When the interloper exited the stall, did her own ablutions and left the bathroom she darted back into her stall, wedged the door shut with a small pad of paper, and continued with her defacement. She applied the ever diminutive word “I” and then moved down below the H to keep her message in a neat quadrilateral space. A M came next and then T R A P P E D. She added a nick of an exclamation point to deliver the emotional side of her message, moved to another line under the A and scratched in S A V E and the final M E.
Later she realized it couldn’t have happened exactly like this, but it seemed to her that the very moment that she finished the center horizontal arm on the letter E that the lights flickered and then went out. In the dark, which lasted a second, two, three, four…she realized she heard no sound from the TVs and stereo in the bar, the sounds of which had been a muffled roar through the door of the bathroom. In fact, she realized she didn’t hear and people talking either. Could she hear them before? Of course she comforted herself, remember the guffaw? It seemed deafeningly quiet now.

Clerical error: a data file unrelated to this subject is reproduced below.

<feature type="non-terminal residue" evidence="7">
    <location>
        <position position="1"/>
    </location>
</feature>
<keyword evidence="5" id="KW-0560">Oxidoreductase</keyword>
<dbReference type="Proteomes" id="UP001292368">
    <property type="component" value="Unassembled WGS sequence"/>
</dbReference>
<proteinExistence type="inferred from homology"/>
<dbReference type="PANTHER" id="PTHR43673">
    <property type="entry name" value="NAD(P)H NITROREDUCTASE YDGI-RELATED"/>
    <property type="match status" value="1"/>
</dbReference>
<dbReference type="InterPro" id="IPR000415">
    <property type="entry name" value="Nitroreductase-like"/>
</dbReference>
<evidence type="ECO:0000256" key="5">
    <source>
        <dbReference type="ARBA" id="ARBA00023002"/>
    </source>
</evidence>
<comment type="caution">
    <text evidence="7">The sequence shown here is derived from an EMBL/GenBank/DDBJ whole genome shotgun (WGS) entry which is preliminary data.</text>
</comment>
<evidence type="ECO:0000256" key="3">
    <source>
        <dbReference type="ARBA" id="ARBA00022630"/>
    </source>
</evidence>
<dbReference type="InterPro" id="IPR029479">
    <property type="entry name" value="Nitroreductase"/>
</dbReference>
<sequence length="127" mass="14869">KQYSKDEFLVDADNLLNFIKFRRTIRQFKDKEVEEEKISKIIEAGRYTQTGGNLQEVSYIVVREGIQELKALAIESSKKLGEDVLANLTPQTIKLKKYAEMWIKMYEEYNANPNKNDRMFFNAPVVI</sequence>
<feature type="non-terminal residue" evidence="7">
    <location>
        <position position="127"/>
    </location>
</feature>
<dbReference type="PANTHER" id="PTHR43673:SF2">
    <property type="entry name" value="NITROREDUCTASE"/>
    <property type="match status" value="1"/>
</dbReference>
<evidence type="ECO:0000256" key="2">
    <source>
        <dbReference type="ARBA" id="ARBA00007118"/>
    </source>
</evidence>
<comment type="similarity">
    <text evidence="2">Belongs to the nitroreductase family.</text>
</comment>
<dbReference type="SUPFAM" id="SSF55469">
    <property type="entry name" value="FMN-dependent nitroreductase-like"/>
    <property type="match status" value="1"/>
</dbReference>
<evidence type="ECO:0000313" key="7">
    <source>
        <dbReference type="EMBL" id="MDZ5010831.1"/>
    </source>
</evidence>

All this happened within the span of 45 seconds, and her breathing grew more rapid as her ability to come up with logical explanations started to fail her. She again heard the complaint of the door as to was pushed open and a deep, purposeful voice said, “Do you need help?”
She hadn’t realized it, but when the lights had gone off she had stood up and pressed her back against the wall to cover the carving she had been making. She toyed with the idea of remaining hidden and silent, and then realized that she could hear herself breathing raggedly and that a deep red light emanating from the exit sign in the hallway was lighting the bathroom interior enough to make her pants and black heeled boots visible beneath the stall door.